Author: Julia Mlynarek, Research Scientist – Field Entomology, AAFC-Harrow
The Trochanter mealybugs Pseudococcus sorghiellus (Forbes) are small (at most 2mm), whitish, wax-covered insects that feed on plant roots (Fig. 1). Because of their size and life history, they are often overlooked but have been found in Southwestern Ontario. Trochanter mealybugs are part of a family of unarmored, scale insects that enjoy moist climates (Mani and Shivaraju 2016).
More specifically, Trochanter mealybugs are root mealybugs and usually go unnoticed because they live and feed on the roots of soybeans (Fig. 2) and many other plants such as alfalfa, red and white clover, and corn. The affected soybeans may look like they have a potassium deficiency with yellowed leaf margins and/or stunted growth (Mani and Shivaraju 2016). It is native to the United States where it is considered a pest. There have been sightings of this species in Southwestern Ontario for a few years but have only been found in small patches and thus do not seem to cause much harm.
When mealybugs are young, they can move short distances from one plant to the next quite easily. They can also move with irrigation water; the waxy covering on their bodies helps them survive in water but their dispersal ability is quite limited (Mani and Shivaraju 2016).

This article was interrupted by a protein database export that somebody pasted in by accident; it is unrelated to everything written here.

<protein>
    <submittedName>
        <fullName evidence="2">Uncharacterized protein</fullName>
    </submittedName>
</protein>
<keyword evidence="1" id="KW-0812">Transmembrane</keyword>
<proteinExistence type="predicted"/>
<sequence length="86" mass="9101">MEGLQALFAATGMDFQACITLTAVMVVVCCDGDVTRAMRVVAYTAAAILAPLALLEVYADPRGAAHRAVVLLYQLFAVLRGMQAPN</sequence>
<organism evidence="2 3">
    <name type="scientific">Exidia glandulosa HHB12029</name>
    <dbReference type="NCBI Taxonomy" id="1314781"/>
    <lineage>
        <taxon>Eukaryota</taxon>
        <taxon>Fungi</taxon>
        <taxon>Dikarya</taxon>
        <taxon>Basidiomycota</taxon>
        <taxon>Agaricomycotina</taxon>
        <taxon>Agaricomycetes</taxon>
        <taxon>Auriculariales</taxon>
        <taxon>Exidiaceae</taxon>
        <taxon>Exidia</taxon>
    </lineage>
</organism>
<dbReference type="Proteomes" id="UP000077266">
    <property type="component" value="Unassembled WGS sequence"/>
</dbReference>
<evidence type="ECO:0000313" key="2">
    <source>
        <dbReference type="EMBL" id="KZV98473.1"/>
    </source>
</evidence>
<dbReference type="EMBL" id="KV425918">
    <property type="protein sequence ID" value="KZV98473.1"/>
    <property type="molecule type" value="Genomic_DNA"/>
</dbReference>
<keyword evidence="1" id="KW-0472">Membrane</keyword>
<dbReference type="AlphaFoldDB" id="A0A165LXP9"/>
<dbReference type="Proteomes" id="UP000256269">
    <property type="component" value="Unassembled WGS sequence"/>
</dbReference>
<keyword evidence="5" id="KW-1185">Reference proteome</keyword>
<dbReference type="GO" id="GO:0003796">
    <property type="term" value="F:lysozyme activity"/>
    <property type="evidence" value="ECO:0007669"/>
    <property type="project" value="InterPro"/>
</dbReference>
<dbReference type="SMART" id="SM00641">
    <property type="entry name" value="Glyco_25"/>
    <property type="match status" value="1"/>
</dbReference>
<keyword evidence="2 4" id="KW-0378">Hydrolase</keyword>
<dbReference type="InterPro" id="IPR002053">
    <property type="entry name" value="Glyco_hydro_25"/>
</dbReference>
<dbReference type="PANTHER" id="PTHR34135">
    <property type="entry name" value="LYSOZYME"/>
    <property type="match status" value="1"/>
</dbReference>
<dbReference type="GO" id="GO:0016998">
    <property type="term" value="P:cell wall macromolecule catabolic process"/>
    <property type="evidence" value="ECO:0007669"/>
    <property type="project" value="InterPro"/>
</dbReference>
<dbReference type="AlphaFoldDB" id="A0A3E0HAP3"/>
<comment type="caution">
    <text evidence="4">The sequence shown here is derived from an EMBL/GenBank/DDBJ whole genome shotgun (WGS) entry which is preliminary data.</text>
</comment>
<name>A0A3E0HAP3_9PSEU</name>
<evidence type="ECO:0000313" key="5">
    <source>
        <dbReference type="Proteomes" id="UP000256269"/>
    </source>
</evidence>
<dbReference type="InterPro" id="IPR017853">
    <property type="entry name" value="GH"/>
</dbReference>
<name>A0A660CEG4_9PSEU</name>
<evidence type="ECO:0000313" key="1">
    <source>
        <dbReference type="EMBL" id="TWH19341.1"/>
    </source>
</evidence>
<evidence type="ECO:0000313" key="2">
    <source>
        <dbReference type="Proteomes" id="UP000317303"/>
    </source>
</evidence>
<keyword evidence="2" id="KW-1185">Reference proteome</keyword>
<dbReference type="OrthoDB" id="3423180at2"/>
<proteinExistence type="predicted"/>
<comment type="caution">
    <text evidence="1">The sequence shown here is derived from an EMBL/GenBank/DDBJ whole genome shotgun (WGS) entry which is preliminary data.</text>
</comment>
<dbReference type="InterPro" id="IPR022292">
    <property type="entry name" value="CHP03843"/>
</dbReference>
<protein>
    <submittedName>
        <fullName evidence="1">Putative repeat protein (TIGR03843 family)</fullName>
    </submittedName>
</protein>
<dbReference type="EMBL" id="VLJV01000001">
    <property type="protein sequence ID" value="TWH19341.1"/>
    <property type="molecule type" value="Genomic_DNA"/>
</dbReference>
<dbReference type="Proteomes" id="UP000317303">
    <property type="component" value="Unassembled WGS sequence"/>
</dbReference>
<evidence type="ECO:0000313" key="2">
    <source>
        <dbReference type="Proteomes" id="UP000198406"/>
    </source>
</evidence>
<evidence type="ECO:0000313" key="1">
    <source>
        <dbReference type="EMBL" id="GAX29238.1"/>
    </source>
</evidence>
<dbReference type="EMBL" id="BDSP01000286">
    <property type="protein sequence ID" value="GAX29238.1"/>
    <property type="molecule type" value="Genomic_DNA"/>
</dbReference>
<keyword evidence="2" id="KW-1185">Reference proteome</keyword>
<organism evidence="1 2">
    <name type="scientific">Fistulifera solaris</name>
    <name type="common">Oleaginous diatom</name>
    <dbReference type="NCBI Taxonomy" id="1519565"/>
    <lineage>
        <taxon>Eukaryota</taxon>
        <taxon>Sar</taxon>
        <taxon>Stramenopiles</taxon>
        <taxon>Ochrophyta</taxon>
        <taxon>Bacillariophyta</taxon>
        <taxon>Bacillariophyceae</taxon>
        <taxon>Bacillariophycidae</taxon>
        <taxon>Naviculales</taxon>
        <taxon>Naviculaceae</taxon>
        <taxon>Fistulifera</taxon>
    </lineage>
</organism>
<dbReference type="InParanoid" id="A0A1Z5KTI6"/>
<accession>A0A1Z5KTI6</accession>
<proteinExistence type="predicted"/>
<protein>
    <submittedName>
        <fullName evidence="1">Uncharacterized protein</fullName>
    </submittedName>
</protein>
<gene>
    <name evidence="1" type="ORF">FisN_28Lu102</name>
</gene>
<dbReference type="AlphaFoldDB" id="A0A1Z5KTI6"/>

This summer, probably because of the wet spring, the Trochanter mealybug has been sighted in a soybean field in Harrow as well as a field near Chatham (O. Wally Pers. Comm.). Because of its patchy distribution and the fact that it does not seem to be doing much damage there is no need to panic but keeping an eye out for them is a good idea so that the distribution of this species can be monitored in the region. If, in your field, you see a patch of stunted soybean plants or think they may have potassium deficiency, pull out one of those plants and check the roots (Fig. 2). If there are oval waxy insects crawling around on the roots or in the soil surrounding it, you will know that there are trochanter mealybugs in that patch and your plants do not have a potassium deficiency.
If you do find the Trochanter mealybug in your fields, please do not hesitate to contact me (firstname.lastname@example.org or 519-738-1227).